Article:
An expert who has achieved level 3 by getting 1000 points
An expert that got 10 achievements.
An expert that got 5 achievements.
An expert whose answer got voted for 100 times.
Re: 2000 Linc ls v8 auto question james from ILL.
Maybe you won't need to. On the fire wall you will see 2 hoses an inlet and an outlet.that go directly into the heater core. Sometimes the heater core is clogged. disconnect the hoses and use a water hose running at only a moderate flow. put it into one of the the inlet of the heater core and run water until you see clear coolant. Then do it on the outlet and run it until the coolant is clear. you are trying to remove any clogs the heater may have. if this does not work, check the heater control valve.move the temperature slider the one to control the temp inside the car. and see if you can hear anything move. Check to see what type it is it can be a vacuum controled vavle, or a cable hooked on to the valve or an electronic controled valve. if it is a vacuum controled valve, you can check to see if a vacuume hose is disconnected, if it is a cable type valve,check it by moving the temperature control inside the car open it and close it with your fingers if you can see it. But most likely it may be the heater core thats clogged.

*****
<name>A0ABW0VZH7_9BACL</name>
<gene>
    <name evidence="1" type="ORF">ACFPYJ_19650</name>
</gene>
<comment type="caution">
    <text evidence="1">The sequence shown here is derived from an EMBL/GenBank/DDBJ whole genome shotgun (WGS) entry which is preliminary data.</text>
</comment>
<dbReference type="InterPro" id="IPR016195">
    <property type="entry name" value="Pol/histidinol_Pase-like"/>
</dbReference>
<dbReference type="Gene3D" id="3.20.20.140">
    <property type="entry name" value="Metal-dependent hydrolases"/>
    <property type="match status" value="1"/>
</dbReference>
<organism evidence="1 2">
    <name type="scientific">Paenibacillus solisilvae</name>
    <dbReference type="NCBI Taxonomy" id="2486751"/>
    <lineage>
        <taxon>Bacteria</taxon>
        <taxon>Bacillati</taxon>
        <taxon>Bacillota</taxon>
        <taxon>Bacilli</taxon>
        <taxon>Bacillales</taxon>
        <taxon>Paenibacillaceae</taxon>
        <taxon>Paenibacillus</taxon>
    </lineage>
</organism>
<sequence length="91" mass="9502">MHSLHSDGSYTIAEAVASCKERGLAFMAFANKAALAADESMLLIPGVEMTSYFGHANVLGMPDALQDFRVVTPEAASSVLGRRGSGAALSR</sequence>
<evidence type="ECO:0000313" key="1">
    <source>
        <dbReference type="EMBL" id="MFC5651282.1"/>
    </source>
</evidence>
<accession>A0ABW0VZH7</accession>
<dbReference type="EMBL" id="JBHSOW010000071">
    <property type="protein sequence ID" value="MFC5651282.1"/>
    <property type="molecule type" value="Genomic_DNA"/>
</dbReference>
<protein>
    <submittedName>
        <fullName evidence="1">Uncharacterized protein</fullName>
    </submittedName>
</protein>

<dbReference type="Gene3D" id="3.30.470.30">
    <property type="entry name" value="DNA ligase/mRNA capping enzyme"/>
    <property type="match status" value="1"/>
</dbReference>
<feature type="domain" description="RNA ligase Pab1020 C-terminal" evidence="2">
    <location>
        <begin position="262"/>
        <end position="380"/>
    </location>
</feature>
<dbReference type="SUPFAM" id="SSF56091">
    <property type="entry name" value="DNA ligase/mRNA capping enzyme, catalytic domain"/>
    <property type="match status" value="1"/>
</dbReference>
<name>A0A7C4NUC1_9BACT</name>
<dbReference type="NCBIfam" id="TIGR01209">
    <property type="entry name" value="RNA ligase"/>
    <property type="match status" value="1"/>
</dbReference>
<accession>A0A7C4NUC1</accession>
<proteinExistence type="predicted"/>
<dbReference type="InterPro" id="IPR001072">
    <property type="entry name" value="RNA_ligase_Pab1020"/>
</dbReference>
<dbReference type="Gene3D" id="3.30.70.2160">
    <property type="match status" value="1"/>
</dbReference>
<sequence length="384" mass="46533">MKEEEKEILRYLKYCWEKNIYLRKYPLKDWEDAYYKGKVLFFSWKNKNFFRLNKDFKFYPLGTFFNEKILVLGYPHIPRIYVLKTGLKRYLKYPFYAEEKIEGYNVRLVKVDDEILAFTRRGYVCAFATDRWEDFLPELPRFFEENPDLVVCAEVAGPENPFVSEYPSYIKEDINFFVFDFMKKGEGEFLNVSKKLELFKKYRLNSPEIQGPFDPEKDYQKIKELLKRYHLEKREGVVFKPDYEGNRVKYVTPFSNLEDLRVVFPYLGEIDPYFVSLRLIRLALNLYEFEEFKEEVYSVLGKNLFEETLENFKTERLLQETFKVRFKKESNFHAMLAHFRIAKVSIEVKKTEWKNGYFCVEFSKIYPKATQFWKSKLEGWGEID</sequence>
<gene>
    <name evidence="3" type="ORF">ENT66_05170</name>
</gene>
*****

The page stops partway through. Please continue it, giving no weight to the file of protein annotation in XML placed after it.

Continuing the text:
a 6ya expert can help you resolve that issue over the phone in a minute or two.
best thing about this new service is that you are never placed on hold and get to talk to real repairmen in the US.
the service is completely free and covers almost anything you can think of (from cars to computers, handyman, and even drones).
click here to download the app (for users in the US for now) and get all the help you need. goodluck!
- If you need clarification, ask it in the comment box above.
- Better answers use proper spelling and grammar.
- Provide details, support with references or personal experience.
Tell us some more! Your answer needs to include more details to help people.You can't post answers that contain an email address.Please enter a valid email address.The email address entered is already associated to an account.Login to postPlease use English characters only.
Tip: The max point reward for answering a question is 15.
If your talking about the heat inside the car, yes. It is vacuum operated. On the passenger side. The hoses are about 1 inch in diameter. The valve is spliced in one of them. Make sure the vacuum is present before replacing.
Sorry but its common for this year to have a hyd cooling fan motor to go bad along with the coolant degas tank breaking...you'll need ford pn# XW4Z-8K621-AA motor and a # 388898S washer to replace, along with the degas tank..don't forget p/s fluid to refill the system...BESURE you totally PURGE the cooling or it will O/Heat in 2 blocks ....hope this helps you...GL
2000 LS cooling system is a very tough system to diagnosis. Any kind of air in system will totally stop the flow and cause it to heat.That is the reason it has 2 places to bleed the air from the system.The one at the engine where the upper hose connects and one beside the brake booster near the degas bottle(rubber tube with a screw end).